Sophocles’ Antigone Summary

Looking for Sophocles’ Antigone summary? Want to quickly learn the key events of the classic Greek tragedy? You’re in the right place! In the article prepared by our experts, you’ll find Antigone plot overview, an illustrated timeline, and a detailed summary.

📖 Antigone Plot Summary

Sophocles’ Antigone describes the events after the Thebes’ civil war. Eteocles and Polynices, the sons of Oedipus, kill one another fighting over the throne. Creon, who becomes the new king, decides that Polynices will not be buried with honor. Antigone tries to change it and Creon punishes her by immuring her alive. She ends up hanging herself. Antigone’s death sets off a chain of tragic events. Haemon, Antigone’s fiancé and Creon’s son, commits suicide. After that, Eurydice, his mother, kills herself. Creon understands that only he is to blame for the death of his loved ones.

Read the full Sophocles’ Antigone summary below!

📊 Antigone Timeline

Below you’ll find an Antigone timeline that lists all the key events of the play.

This illustrated summary of Antigone lists all the key events in the play's plot.

🔍 Detailed Summary of Antigone by Sophocles

In the below sections, you’ll find a detailed summary of Antigone by Sophocles. The quotes are taken from the translation by Ben Roy, Bliss Perry, Alejandro Quintana, Sam Puopolo, Benji Ho, and Sasha Barish.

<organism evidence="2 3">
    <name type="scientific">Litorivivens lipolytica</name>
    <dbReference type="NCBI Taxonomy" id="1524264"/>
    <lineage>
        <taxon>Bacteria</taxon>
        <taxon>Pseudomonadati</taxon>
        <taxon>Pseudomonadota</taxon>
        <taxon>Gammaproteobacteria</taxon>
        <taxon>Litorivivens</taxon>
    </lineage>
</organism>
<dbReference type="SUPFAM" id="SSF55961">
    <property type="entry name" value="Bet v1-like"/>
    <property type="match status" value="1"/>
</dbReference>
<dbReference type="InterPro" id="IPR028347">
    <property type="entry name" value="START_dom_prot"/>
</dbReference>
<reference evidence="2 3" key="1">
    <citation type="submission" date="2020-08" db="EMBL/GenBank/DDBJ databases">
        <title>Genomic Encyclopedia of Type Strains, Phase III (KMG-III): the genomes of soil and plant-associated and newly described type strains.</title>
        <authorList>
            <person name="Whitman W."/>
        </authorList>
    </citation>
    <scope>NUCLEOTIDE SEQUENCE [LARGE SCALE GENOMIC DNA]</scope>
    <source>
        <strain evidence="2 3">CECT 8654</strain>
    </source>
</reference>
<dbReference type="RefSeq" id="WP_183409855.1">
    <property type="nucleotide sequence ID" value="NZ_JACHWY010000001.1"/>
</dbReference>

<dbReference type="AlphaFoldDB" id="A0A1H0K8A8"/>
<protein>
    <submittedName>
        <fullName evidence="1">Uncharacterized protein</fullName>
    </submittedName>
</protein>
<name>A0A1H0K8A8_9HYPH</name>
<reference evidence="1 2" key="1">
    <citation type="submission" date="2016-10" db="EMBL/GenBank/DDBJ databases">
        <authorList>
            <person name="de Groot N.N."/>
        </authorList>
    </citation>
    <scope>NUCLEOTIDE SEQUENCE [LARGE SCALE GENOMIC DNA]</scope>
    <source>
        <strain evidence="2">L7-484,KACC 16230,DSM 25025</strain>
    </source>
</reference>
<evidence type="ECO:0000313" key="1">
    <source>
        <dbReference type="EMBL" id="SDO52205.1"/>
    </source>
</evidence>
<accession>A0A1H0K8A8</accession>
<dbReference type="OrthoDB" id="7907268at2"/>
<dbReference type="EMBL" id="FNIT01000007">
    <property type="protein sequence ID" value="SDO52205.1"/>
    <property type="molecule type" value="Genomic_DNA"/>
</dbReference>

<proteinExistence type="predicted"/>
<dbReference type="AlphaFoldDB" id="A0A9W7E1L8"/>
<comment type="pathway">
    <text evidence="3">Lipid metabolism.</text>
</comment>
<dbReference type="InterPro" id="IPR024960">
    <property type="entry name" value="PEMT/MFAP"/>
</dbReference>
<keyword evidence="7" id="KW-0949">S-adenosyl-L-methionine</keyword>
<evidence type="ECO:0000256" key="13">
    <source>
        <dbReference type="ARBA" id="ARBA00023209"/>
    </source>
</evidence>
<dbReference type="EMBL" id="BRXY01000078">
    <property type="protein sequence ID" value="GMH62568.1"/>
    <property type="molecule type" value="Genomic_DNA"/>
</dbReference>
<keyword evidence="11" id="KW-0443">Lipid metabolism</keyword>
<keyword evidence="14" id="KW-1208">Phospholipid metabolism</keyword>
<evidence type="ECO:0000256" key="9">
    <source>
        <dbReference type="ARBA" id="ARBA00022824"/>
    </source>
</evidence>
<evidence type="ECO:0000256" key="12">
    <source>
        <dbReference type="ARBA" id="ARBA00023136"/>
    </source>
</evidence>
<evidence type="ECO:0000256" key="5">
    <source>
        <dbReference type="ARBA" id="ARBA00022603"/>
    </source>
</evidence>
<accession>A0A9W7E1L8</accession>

Antigone Prologue (Lines 1-116)

In Antigone‘s prologue, the readers get to meet Antigone and Ismene. After Polynices and Eteocles kill each other in the war, Creon, their uncle, becomes the king of Thebes. The brothers were fighting on opposite sides. One was defending Thebes; the other tried to win it. Under those circumstances, Creon decided that Polynices would not be buried because he was on the attackers’ side.

That tortured corpse I still call Polyneices —
He shall be left unwept, unburied, a sweet treasure
For the vultures as they search for the grace of flesh.

(Antigone Prologue)

Antigone wants her brother to be buried properly and tries to convince Ismene, her sister, to go against the king’s order. The laws scare Ismene more than tradition, so she refuses to help Antigone give their brother a proper burial.

Go on then, if you think it best—you’re a fool
To go, but your loved ones still love you.

(Antigone Prologue)

Angry and desperate, Antigone leaves.

Antigone Parodos Summary (Lines 117-178)

The short summary of Antigone misses a lot of little details. One of them is the following lines. Here, the readers get to know what happened before, during, and after the war.

It becomes clear why Antigone is so upset. The chorus appears. Those are the senior citizens of Thebes who start praising the sun. Then, they move on to describing the battle for Thebes.

The two sons of Oedipus were supposed to switch places every year to take the throne. However, Eteocles did not want to give it up, so his brother, Polynices, decided to take it with force and joined forces with other armies. Thebes won, and Polynices was pronounced a traitor.

Antigone Scene 1 Summary (Lines 179-367)

Now, in Antigone‘s Scene 1, Creon enters. He gives a little speech about how he is now the king after the two brothers’ death. Creon speaks to the chorus and highlights that as a leader, he must make the best decisions for the sake of the people.